Céret seen from Fontfrède
|Intercommunality||Communauté de communes du Vallespir|
|• Mayor (2014-2020)||Alain Torrent|
|Area1||37.86 km2 (14.62 sq mi)|
|• Density||200/km2 (520/sq mi)|
|Time zone||CET (UTC+1)|
|• Summer (DST)||CEST (UTC+2)|
|INSEE/Postal code||66049 /66400|
|Elevation||107–1,440 m (351–4,724 ft)
(avg. 154 m or 505 ft)
1 French Land Register data, which excludes lakes, ponds, glaciers > 1 km² (0.386 sq mi or 247 acres) and river estuaries.2 Population without double counting: residents of multiple communes (e.g., students and military personnel) only counted once.
- 1 Geography
- 2 Toponymy
- 3 History
- 4 Government and politics
- 5 Population
- 6 Economy
- 7 Sites of interest
- 8 Culture
- 9 Notable people
- 10 See also
- 11 References
- 12 External links
- 13 Gallery
The town lies in the foothills of the Pyrénées mountains, in southern France. It has an altitude of 175–1400 meters. It is located 7 km (4.3 mi) from the Autoroute A9, 200 km (120 mi) from Montpellier, 250 km (160 mi) from Toulouse and 180 km (110 mi) from Barcelona. It lies on the river Tech. The GR 10 footpath runs close by.
|Maçanet de Cabrenys (Spain)|
Former known names of Céret are, in order of appearance, vicus Sirisidum in 814, vico Cereto in 866, villa Cerseto in 915, vigo Ceresido in 930, also Cered and Ceriteto in the 10th century, Ceret, Cericeto in the 11th and 12th centuries, Cirset around 1070, Cersed (one of the most common forms) in 1130 and Cerset in 1138, and from the 13th to 15th centuries Cereto, Ceret, Seret and Saret. Ceret becomes the most common form around the 16th century. ·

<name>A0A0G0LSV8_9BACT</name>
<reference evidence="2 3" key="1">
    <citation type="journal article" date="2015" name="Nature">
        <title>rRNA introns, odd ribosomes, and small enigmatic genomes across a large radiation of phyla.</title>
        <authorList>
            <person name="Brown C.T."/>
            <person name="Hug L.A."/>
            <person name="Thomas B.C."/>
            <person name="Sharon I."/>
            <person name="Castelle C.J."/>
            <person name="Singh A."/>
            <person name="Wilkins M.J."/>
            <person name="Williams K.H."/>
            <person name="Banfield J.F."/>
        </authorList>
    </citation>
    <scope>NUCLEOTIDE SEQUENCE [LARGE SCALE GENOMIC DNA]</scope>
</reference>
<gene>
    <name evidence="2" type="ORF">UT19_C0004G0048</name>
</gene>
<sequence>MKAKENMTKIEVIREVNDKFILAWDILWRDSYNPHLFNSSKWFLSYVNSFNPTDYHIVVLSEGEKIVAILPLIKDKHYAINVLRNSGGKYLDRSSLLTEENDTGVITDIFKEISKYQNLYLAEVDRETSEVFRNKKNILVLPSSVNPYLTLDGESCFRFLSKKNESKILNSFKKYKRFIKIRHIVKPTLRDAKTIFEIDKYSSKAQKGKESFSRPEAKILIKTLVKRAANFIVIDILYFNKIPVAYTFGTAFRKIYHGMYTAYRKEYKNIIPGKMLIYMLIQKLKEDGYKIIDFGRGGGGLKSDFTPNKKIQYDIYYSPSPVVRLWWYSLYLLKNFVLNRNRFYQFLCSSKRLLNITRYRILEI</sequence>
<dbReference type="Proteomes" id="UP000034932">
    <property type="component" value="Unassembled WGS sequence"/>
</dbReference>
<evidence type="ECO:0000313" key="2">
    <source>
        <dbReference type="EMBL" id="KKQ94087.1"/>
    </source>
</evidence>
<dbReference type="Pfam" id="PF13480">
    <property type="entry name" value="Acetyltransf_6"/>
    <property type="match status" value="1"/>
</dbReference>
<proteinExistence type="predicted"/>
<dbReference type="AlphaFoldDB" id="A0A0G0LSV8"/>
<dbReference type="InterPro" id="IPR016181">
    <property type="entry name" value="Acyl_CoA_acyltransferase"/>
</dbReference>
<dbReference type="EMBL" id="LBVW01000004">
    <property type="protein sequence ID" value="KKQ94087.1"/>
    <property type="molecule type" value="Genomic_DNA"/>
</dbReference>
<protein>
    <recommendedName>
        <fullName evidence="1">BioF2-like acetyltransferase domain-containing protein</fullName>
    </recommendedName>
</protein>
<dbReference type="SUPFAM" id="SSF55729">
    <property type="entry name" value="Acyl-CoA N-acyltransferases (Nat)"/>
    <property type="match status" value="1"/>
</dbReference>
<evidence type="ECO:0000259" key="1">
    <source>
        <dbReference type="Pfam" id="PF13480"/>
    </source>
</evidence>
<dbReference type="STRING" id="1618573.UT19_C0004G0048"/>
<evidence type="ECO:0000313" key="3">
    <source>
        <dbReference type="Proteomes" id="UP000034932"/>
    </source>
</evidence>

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A plague epidemic hit Céret from 1651 to 1655 and killed about a hundred people. One of the doctors in charge, coming from Thuir, was fired for being repeatedly drunk and after having buried several sick people that were still alive.
Government and politics
|Mayor||Term start||Term end|
|Michel Sageloly Sr.||1964||1983|
|Michel Sageloly Jr.||1995||1996|
Céret is twinned with:
Population Over Time
The region around Céret is a major fruit producer, in particular famed for its cherries.
In France since the 1920s, the first cherries of the season always come in march from the region of Céret, where the local producers always send, as a tradition since 1932, the first crate of cherries to the French president of the Republic. In 1938, 45000 out of the 90000 cherry trees of Pyrénées-Orientales are in the canton of Céret. The 25000 cherry trees in Céret only then give 1250 tons of cherries each year. In the 1960s, the production of cherries in Céret rises up to 3000 tons, before being divided by 11 at the end of the 2000s.
Sites of interest
- Official historical monuments
The Pont du Diable (Devil's Bridge) is a single arch stone bridge built between 1321 and 1341. With a single span of 45.45 m, it was at the time of its construction the world's largest arch bridge in terms of span length and remained so until 1356.
The church of Saint Peter is the main church in Céret and was built from the 11th to the 18th centuries.
Céret is famous for its Musée d'Art Moderne (Museum of Modern Art), which has numerous Picasso paintings, sculptures and ceramics, including the famous bullfighting bowl series. The museum also features paintings by Chagall, Matisse, Herbin, Soutine, lots of Fauves and a few Impressionists. The top floor of the Museum hosts touring exhibitions. The museum is closed on Tuesdays.
The Museum of Musical Instruments, Céret opened in May 2013 and is hosting a unique collection of instruments and musical scores.